I stumbled on this scene yesterday along Crissy Field in the midst of a slow afternoon run.
The run was my first in nearly 3 weeks. For the past 40 minutes, I had been shuffling along distractedly, constantly evaluating my body’s feedback. Can I pull off this race in 10 days or not? Has this sneaky virus robbed me of the training I dutifully banked in recent months? Or did I have enough in my account to avoid being overdrawn on race day? If the latter, I could probably still grind through the day. It would just be more painful than I had originally bargained for, most likely. But I hadn’t felt that sort of “make you want to quit after the next step” pain in over 10 years.
That’s a long time. Perhaps too long. I once knew exactly when to expect the pain, or at least recognized the early signs of its headlong rush in my direction. Could steel myself for what was about to come, confident that I could manage the suffering. Maybe even welcome the suffering. Pass through it on the other side and be on my way.
So these were the types of self-absorbed, myopic notions with which I was wrestling when I came upon the ducks.
I stopped in my tracks at the sight of them. Quite a scene. Mama duck with a half-dozen fuzzy ducklings at her webbed heels. All the inconsequential thoughts about an upcoming triathlon disappeared from my mind. Replaced in a heartbeat by an out-of-place duck and her kids zig-zagging right in front of me. And of course I didn’t just see ducklings.
I saw Beadlings. My Beadlings.
The ones that started out as these little ducklings did, fast on my heels, trusting my every move, every choice. Going wherever I led them, serpentine, through the formative stages of their young lives.
If I sneak a quick look behind me, Everett is still there in my wake. So long as he doesn’t expect me to sneak that look. If I telegraph it, I will see a seemingly older boy, walking casually with his flat brim capped-head down, hands stuffed firmly into his pockets, choosing his own path. Nevermind that his path happens to be in the shadow of his dad’s. That’s just coincidence.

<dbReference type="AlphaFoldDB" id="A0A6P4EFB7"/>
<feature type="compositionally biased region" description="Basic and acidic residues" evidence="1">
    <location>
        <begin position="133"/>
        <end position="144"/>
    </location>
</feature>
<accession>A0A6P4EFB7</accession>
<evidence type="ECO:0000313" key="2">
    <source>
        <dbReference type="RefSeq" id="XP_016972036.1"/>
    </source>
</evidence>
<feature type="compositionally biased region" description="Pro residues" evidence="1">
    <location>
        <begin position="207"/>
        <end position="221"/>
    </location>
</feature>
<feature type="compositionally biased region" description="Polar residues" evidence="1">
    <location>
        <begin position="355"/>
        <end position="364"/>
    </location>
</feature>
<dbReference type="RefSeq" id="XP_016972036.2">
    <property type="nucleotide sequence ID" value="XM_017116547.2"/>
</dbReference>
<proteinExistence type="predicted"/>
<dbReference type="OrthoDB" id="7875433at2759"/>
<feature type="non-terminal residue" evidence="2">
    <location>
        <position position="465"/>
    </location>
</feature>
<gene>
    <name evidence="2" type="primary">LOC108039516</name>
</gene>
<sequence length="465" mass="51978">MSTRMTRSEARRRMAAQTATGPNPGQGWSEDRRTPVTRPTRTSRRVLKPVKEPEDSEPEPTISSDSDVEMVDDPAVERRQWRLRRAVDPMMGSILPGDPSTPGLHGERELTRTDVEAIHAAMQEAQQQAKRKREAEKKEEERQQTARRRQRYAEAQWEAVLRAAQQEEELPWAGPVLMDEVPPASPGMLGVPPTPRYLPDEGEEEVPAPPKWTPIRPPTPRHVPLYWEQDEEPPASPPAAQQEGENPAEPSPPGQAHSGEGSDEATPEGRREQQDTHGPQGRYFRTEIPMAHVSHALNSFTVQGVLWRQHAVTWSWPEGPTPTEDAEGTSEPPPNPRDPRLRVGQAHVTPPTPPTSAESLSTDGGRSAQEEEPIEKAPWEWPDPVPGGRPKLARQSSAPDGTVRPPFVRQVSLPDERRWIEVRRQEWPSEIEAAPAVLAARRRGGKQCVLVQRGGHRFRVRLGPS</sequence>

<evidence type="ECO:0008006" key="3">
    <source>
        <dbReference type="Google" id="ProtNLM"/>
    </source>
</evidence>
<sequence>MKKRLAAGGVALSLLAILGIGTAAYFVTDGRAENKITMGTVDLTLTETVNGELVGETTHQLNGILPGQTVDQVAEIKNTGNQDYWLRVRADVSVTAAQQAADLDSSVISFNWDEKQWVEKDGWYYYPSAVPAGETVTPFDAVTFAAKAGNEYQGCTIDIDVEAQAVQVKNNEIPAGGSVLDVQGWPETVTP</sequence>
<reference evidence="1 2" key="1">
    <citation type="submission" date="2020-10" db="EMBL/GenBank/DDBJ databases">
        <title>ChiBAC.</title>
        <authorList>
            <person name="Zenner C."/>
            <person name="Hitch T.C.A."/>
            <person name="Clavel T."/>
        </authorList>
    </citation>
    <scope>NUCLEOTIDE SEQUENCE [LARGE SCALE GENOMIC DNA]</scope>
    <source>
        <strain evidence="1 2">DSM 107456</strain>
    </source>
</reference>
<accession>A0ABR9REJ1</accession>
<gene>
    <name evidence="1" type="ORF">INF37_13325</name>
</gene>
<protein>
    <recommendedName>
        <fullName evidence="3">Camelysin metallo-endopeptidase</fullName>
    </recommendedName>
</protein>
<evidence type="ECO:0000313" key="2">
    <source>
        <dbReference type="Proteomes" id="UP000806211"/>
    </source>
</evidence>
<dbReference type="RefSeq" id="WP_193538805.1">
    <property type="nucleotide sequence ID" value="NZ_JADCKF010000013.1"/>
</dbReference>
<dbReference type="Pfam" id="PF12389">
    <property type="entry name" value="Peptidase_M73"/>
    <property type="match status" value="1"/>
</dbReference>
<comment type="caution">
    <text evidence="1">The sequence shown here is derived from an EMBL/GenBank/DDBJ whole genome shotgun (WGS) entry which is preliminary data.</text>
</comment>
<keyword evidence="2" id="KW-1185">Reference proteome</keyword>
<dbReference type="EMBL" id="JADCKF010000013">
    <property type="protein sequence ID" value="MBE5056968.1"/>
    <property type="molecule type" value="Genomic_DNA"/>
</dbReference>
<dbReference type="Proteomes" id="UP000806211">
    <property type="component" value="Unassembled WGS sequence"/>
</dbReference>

My older duckling, Max, is not such a duckling anymore. When I glance back, he’s not there. He’s followed me just about as far as he’s going to. Splitting off now at a curl, investigating a broader path than the one I’ve thusfar led him down.
On two occasions this past week, I caught myself staring at Max from a close distance. Both times I hadn’t seen him all day. The image of him burned into my mind’s eye did not match the young man now standing before me.
The piercing blue eyes remained, the same ones that have always unsettled adults since they give the impression that the adults are looking into the eyes of another adult. But now he’s a bit taller, his face taking on a new angularity, his body language giving off the air of being comfortable in his own skin and silently encouraging me to do the same. I see now the young man he is becoming, and it steals my breath away.
The suddenness of this. The realization that he is on his own path now. That hopefully the initial trajectory we set will propel him in the right direction, if only slightly. All of our Herculean pushes and pulls seem to have only amounted to releasing him into space. Moving in slow motion now, beyond our gravitational pull. Hopefully capable of navigating his way.
“Dad, why aren’t you talking?” This is how Max jars me from my trance, a subtle hint that I’ve been staring at him again. I say, “Sorry, son, I just saw very clearly the young man you are becoming. Right before my eyes.”
That might be a bit deep for a still-12 year-old. Could even be categorized as goofy, reminiscent of my 7th grade self being at a loss for (intelligible) words to woo a young lady into a “moonlight skate” at the indoor rink. Disco Ball spinning overhead, Little River Band’s “Reminiscing” flowing through the overhead speakers. I feel those same butterflies now, when I see Max after not seeing him for a full day.
So thank you, world, for not stepping on my little ducklings underfoot. One is now off on his own little trail. The other, I think, is still right behind me. Just don’t tell him I know he’s still there. Make way for Beadlings.
Thanks for reading.